Thomas E. White
US Army Corps of Engineers, Coastal Research and Development Program
To develop and test theories (analytical models) relating currents to sediment-transport rates:
a. Compute comparative performance levels of numerous velocity-based point sediment-transport theories, in order to determine which theories are most appropriate for which coastal sediment problems.
b. Test numerous variations suggested for changes in the Corps of Engineers' Shore Protection Manual's longshore sediment-transport equation. Use data from offshore directional wave gages as input into equations. Compare equations' outputs to measured longshore transport rate, in order to determine the best methods for predicting sand motion along coastlines.
c. Field experiments demonstrating higher correlation between fluid acceleration and sediment transport, than between fluid velocity and sediment transport (White, 1987), motivated development of an acceleration-based transport theory, to be further tested with DUCK94 data. Engineering predictions of sand motion may be improved by relying on sea-water accelerations to determine sand motion.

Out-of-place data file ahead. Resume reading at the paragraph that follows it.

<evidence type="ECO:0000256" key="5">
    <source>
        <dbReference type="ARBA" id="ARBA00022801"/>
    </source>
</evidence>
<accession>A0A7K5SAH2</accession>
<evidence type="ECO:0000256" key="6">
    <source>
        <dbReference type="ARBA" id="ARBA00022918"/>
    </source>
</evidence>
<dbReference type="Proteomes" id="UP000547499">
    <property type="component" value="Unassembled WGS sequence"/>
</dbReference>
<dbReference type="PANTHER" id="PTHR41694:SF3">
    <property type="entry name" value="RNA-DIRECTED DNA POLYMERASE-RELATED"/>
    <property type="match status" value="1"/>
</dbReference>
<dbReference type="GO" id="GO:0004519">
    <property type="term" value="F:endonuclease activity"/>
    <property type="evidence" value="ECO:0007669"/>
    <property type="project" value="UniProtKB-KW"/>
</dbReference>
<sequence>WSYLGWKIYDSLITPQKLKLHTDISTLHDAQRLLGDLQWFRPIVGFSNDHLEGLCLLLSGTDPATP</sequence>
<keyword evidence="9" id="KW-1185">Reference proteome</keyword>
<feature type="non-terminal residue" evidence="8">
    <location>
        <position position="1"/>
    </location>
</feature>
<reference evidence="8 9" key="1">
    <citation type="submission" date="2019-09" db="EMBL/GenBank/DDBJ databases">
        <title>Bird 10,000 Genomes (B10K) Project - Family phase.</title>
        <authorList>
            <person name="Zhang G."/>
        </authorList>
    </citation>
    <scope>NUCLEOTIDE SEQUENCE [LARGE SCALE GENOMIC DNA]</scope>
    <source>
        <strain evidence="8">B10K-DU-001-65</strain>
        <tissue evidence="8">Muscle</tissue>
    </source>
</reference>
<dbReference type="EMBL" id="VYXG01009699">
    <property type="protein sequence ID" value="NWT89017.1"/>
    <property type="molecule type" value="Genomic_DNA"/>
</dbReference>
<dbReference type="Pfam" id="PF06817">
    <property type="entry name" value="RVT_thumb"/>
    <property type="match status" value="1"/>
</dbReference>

Deployment of three platforms of vertical arrays of Optical Backscatter Sensors (OBS) and Electromagnetic Current Meters, sonars, and a new Optical Backscatter Flux Sensor, will provide data to test theoretical models of sand motion on beaches. Improved theories of sand motion will result in improved predictions of coastal erosion and shoreline movement.